33. Example of a marketing experiment • Case of this example • A company which produces some Liquid Crystal Display wants to examine the characteristics of its prototype products. • Experiment • The subjects who belong to a region X or Y see the Liquid Crystal Display A, B, or C. • Each type of LCD is seen twice; once in the light and the other in the dark. • The preferences of the LCD are measured by the subjects, on a scale from 1 to 5 (1= lowest, 5=highest).

34. Experimental Design and Data • Three factors • Type of LCD • Regions to which the specimens belong • In the light / In the dark • Repeted measure factor : In the light / In the dark

35. SAS PROGRAM • data lcd; • input subj type \$ region \$ light dark @@; • datalines; • 1 a 5 4 2 a 4 2 3 a 5 4 4 a 3 5 5 a 5 3 • 6 a 4 4 7 a 3 5 8 a 4 3 9 a 2 5 10 a 5 4 • 11 b 4 4 12 b 5 6 13 b 3 4 14 b 5 4 15 b 4 6 • 16 b 5 5 17 b 4 3 18 b 5 3 19 b 5 5 20 b 4 4 • 21 c 5 5 22 c 5 3 23 c 3 3 24 c 4 4 25 c 4 3 • 26 c 3 5 27 c 4 3 28 c 5 2 29 c 3 4 30 c 4 3 • ; • run; • proc anovadata=lcd; • title’Three-way ANOVA with a Repeated Measure'; • class type region; • model light dark = type | region /nouni; • repeated light_dark; • means type | region; • run;

36. OUTPUT(Part 1/4):

37. OUTPUT(Part 2/4):

38. OUTPUT(Part 3/4): 40/81

39. OUTPUT(Part 4/4):

40. Mixed Effect Models How-Chang Liu

41. Mixed Models • When we have a model that contains random effect as well as fixed effect, then we are dealing with a mixed model. • From the above definition, we see that mixed models must contain at least two factors.One having fixed effect and one having random effect.

42. Why use mixed models? • When repeated measurements are made on the same statistical units, it would not be realistic to assume that these measurements are independent. • We can take this dependence into account by specifying covariance structures using a mixed model

43. Definition • A mixed model can be represented in matrix notation by: • is the vector of observations • is the vector of fixed effects • is the vector of random effects • is the vector of I.I.D. error terms • and are matrices relating and to

44. Assumptions • R and G are constants • We also assume that and are independent • We get V = ZGZ' + R, where V is the variance of y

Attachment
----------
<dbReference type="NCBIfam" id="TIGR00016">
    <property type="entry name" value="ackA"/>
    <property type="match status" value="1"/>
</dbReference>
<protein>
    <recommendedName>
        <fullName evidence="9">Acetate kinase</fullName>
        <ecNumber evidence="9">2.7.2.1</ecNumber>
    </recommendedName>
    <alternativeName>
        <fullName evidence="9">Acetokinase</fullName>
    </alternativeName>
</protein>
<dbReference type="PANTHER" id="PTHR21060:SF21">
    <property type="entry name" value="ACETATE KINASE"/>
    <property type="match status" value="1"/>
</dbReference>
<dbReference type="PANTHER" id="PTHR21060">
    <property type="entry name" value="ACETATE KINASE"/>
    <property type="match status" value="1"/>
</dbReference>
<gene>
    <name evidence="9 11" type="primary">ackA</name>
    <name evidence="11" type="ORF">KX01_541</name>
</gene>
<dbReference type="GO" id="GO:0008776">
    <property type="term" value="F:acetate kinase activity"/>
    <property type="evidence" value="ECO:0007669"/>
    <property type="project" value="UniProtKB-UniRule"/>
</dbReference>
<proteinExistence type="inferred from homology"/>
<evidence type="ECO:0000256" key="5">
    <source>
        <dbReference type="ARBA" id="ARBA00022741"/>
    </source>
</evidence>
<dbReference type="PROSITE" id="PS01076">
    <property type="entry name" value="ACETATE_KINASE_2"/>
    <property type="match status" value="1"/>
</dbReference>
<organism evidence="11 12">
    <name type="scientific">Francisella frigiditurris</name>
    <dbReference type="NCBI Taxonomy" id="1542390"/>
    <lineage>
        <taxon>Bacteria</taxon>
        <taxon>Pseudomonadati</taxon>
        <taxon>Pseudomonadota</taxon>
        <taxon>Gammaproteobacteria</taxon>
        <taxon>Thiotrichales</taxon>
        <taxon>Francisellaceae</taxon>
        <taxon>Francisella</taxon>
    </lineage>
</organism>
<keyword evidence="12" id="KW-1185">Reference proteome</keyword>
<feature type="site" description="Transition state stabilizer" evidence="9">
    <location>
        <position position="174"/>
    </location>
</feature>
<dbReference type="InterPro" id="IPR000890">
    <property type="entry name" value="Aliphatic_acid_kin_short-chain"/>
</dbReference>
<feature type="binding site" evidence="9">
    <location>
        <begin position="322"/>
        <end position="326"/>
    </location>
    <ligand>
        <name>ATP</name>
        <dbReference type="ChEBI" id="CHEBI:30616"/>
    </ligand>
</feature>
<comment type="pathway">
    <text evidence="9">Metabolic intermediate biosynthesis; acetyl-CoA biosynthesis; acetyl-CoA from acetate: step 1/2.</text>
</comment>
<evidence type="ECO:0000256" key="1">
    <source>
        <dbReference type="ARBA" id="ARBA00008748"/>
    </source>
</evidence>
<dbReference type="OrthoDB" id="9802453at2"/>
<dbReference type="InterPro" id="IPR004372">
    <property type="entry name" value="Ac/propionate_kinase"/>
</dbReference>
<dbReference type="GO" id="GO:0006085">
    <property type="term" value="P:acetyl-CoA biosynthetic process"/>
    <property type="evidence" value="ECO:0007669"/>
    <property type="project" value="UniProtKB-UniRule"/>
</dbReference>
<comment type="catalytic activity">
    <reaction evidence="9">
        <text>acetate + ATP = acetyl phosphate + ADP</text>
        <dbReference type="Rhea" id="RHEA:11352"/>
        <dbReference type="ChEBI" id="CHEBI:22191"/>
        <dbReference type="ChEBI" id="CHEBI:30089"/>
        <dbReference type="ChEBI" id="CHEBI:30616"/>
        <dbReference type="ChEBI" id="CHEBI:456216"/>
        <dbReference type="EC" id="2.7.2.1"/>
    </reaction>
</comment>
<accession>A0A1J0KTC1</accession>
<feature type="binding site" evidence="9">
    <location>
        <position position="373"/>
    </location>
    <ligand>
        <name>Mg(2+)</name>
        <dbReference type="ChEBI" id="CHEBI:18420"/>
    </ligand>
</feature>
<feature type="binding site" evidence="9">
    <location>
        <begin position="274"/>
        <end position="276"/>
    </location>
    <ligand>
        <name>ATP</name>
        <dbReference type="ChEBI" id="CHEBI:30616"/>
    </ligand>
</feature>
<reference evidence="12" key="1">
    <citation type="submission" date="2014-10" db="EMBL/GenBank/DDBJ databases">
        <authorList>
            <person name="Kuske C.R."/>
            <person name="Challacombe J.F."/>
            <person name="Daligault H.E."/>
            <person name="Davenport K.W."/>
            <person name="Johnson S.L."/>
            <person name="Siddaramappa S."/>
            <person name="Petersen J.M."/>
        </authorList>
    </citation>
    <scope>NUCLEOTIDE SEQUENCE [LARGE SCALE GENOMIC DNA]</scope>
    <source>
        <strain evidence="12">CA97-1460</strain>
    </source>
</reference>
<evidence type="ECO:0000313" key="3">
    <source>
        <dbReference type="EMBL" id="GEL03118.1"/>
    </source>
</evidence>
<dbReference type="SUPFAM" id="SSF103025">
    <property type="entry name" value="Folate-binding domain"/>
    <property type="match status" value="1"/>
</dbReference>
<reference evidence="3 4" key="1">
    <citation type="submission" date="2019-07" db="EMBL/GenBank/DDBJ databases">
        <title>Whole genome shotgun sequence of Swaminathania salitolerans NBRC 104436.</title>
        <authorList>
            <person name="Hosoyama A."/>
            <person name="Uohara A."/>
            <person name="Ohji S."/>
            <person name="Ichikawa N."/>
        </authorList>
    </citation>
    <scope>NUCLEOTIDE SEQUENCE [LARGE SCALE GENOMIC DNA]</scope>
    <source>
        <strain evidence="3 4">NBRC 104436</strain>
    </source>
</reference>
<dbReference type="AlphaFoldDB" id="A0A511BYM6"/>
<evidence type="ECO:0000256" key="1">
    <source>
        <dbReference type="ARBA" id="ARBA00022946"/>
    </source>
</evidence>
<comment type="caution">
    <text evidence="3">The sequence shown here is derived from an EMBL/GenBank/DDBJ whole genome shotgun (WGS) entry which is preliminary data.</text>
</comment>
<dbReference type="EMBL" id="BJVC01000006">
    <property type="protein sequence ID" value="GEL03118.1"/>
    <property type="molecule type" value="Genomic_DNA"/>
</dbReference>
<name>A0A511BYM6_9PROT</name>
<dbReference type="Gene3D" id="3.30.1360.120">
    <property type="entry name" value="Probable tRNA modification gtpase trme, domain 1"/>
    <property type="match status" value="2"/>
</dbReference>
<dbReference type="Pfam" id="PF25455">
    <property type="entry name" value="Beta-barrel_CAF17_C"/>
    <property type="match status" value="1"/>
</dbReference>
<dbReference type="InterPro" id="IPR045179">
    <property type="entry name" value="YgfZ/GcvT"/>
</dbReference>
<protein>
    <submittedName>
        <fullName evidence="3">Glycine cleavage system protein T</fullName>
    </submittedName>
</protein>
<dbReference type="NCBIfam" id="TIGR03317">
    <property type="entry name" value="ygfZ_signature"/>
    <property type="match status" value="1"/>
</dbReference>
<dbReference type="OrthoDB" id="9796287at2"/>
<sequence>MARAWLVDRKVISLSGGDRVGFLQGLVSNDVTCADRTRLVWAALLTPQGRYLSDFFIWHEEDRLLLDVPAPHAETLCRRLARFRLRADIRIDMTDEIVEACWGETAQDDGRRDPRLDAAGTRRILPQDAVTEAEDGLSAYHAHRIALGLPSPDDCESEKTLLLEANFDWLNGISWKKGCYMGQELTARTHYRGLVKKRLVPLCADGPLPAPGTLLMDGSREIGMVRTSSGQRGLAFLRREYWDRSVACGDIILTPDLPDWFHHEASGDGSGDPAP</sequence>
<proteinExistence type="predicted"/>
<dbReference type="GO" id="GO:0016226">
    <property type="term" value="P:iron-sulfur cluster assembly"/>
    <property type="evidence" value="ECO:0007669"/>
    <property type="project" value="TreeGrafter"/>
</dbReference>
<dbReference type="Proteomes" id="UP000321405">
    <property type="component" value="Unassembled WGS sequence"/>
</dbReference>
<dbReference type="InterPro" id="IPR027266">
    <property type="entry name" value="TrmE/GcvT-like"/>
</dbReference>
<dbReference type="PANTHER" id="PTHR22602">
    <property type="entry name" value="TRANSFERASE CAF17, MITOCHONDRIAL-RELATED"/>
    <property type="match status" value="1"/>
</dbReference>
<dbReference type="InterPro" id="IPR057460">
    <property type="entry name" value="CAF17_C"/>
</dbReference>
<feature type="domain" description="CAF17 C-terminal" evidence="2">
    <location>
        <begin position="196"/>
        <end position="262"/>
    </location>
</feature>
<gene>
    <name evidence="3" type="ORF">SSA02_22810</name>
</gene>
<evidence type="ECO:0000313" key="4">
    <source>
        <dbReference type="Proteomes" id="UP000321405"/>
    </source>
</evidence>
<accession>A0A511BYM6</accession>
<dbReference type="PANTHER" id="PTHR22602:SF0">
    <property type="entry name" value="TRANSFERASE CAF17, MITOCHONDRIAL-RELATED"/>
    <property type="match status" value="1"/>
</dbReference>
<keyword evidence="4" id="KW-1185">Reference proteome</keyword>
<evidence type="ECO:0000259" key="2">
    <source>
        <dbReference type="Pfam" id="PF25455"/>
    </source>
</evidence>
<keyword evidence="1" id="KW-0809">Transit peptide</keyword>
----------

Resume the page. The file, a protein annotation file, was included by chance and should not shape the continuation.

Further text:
45. How to estimate and ? If R and G are given: Using Henderson’s Mixed Model equation, we have: = So = And = )

46. What if G and R are unknown? • We know that both and are normally distributed, so the best approach is to use likelihood based methods • There are two methods used by SAS: • 1)Maximum likelihood (ML) • 2)Restricted/residual maximum likelihood (REML)

47. Example Below is a table of growth measurements for 11 girls and 16 boys at ages 8, 10, 12, 14: Person gender age8 age10 age12 age14 1 F 21.0 20.0 21.5 23.0 2 F 21.0 21.5 24.0 25.5 3 F 20.5 24.0 24.5 26.0 4 F 23.5 24.5 25.0 26.5 5 F 21.5 23.0 22.5 23.5 6 F 20.0 21.0 21.0 22.5 7 F 21.5 22.5 23.0 25.0 8 F 23.0 23.0 23.5 24.0 9 F 20.0 21.0 22.0 21.5 10 F 16.5 19.0 19.0 19.5 11 F 24.5 25.0 28.0 28.0 12M 26.0 25.0 29.0 31.0 13 M 21.5 22.5 23.0 26.5 14 M 23.0 22.5 24.0 27.5 Person gender age8 age10 age12 age14 15 M 25.5 27.5 26.5 27.0 16 M 20.0 23.5 22.5 26.0 17 M 24.5 25.5 27.0 28.5 18 M 22.0 22.0 24.5 26.5 19 M 24.0 21.5 24.5 25.5 20 M 23.0 20.5 31.0 26.0 21 M 27.5 28.0 31.0 31.5 22 M 23.0 23.0 23.5 25.0 23 M 21.5 23.5 24.0 28.0 24 M 17.0 24.5 26.0 29.5 25 M 22.5 25.5 25.5 26.0 26 M 23.0 24.5 26.0 30.0 27 M 22.0 21.5 23.5 25.0

48. Using SAS data pr; input PersonGender \$ y1 y2 y3 y4; y=y1; Age=8; output; y=y2; Age=10; output; y=y3; Age=12; output; y=y4; Age=14; output; dropy1-y4; datalines; 1 F 21.0 20.0 21.5 23.0 2 F 21.0 21.5 24.0 25.5 … ; Run;